By scaling up and standardizing, modular, or prefab, homes are now more affordable than ever before. Though it is possible to get a modular home for cheaper than a stick-built home, one thing the buyer has to keep in mind is that about half the home price goes towards site costs (not including land), so most modular home manufacturers can’t give you the full picture when it comes to costs. So without a convenient all-inclusive price tag, shopping around for a modular home is a process that takes some time. Here are some things to consider and what to expect in terms of price.
Modular home prices
How much? It’s a question builders face on a daily basis yet one that’s difficult to answer. Since every project has a host of different variables, projecting a price can be a challenge.
And to the buyer shopping around, sorting through the quotes from different buyers can be tricky because different builders include different things. Some just manufacture the homes, some make and deliver, and others build, deliver, and will set up the home.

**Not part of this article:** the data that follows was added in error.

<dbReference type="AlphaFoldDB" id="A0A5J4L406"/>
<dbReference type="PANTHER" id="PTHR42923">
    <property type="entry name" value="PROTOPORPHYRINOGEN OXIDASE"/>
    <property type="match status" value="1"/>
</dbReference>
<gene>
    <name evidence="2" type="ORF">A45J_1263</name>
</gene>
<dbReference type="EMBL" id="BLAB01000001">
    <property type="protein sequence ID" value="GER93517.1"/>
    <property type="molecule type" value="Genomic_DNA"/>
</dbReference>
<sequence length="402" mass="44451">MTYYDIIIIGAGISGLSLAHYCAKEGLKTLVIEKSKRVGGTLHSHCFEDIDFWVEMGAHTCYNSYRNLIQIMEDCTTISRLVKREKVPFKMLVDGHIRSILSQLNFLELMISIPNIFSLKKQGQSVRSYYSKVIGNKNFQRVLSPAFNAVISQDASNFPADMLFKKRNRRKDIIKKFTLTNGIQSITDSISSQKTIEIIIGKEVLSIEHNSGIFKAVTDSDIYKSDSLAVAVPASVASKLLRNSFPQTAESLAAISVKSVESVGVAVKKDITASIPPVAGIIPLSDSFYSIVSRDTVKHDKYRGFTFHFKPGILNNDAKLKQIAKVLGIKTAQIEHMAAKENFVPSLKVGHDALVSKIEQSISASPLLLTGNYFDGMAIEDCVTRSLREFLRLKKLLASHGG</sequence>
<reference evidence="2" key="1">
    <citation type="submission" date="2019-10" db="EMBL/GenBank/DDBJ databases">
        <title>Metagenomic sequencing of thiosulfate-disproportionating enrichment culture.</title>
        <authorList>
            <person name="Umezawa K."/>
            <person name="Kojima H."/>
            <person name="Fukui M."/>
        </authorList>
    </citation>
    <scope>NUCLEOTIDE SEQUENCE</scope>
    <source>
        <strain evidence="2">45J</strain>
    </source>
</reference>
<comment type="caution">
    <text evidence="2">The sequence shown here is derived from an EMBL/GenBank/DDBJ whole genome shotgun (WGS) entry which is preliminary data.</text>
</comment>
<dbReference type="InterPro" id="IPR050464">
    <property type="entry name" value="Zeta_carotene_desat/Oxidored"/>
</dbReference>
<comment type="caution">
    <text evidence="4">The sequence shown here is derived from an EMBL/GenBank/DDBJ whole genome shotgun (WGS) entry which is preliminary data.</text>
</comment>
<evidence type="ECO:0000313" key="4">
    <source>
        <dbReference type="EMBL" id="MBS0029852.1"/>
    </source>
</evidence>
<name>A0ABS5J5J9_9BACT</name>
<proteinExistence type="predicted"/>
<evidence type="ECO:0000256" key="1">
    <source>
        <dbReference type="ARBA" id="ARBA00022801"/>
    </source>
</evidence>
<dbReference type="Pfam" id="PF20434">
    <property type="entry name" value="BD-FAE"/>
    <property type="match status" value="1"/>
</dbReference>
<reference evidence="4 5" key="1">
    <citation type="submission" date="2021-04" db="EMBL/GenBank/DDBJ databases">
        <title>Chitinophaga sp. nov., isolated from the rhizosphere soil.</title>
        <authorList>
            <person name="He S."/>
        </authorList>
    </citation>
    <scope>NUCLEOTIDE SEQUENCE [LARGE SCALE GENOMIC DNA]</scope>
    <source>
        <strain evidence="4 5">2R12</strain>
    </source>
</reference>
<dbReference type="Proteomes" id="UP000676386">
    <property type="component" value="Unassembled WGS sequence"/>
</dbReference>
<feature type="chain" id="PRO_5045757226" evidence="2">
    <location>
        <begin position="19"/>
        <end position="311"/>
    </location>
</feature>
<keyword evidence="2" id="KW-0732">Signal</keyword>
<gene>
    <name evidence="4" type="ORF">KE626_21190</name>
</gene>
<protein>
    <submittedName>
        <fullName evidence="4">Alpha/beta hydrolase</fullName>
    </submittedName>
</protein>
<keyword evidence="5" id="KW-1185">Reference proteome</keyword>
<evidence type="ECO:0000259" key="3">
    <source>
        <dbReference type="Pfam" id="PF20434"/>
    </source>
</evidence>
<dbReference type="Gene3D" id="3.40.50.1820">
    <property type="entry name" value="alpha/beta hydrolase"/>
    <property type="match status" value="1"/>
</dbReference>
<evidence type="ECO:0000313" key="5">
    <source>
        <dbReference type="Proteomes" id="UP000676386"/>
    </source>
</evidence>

Some manufacturers like to keep their prices simple by stating an all-inclusive cost that just excludes the cost of land, but those prices generally offer a lot of leeway. Others state a base price that typically excludes site costs in addition to excluding land costs. And there are many others who state a price that leaves out a number of costs. Wondering how much your home is going to cost? You’re not alone.
Though rough estimates are the best that can be done without knowing what a site looks like, to give you an idea of how much modular homes cost, the following are some examples of how modular homes are priced.